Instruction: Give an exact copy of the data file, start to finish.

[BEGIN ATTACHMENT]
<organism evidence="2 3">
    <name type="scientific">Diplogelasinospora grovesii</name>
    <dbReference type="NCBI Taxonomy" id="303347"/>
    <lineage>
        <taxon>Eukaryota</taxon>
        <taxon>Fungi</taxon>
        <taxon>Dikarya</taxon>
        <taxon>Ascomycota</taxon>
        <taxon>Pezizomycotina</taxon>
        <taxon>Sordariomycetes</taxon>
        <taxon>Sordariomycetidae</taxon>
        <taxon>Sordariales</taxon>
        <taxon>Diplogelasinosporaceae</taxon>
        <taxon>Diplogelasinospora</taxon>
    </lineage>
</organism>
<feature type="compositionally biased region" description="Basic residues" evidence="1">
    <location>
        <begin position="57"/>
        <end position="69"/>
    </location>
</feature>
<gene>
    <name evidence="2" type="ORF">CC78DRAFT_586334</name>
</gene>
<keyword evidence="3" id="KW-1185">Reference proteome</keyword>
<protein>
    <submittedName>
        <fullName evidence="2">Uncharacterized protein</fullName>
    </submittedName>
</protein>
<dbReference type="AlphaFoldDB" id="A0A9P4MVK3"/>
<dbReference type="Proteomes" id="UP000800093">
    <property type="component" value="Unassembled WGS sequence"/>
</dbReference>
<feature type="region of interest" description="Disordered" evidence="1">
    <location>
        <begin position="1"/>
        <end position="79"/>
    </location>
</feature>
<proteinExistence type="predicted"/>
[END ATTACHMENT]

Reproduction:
<organism evidence="2 3">
    <name type="scientific">Diplogelasinospora grovesii</name>
    <dbReference type="NCBI Taxonomy" id="303347"/>
    <lineage>
        <taxon>Eukaryota</taxon>
        <taxon>Fungi</taxon>
        <taxon>Dikarya</taxon>
        <taxon>Ascomycota</taxon>
        <taxon>Pezizomycotina</taxon>
        <taxon>Sordariomycetes</taxon>
        <taxon>Sordariomycetidae</taxon>
        <taxon>Sordariales</taxon>
        <taxon>Diplogelasinosporaceae</taxon>
        <taxon>Diplogelasinospora</taxon>
    </lineage>
</organism>
<feature type="compositionally biased region" description="Basic residues" evidence="1">
    <location>
        <begin position="57"/>
        <end position="69"/>
    </location>
</feature>
<gene>
    <name evidence="2" type="ORF">CC78DRAFT_586334</name>
</gene>
<keyword evidence="3" id="KW-1185">Reference proteome</keyword>
<protein>
    <submittedName>
        <fullName evidence="2">Uncharacterized protein</fullName>
    </submittedName>
</protein>
<dbReference type="AlphaFoldDB" id="A0A9P4MVK3"/>
<dbReference type="Proteomes" id="UP000800093">
    <property type="component" value="Unassembled WGS sequence"/>
</dbReference>
<feature type="region of interest" description="Disordered" evidence="1">
    <location>
        <begin position="1"/>
        <end position="79"/>
    </location>
</feature>
<proteinExistence type="predicted"/>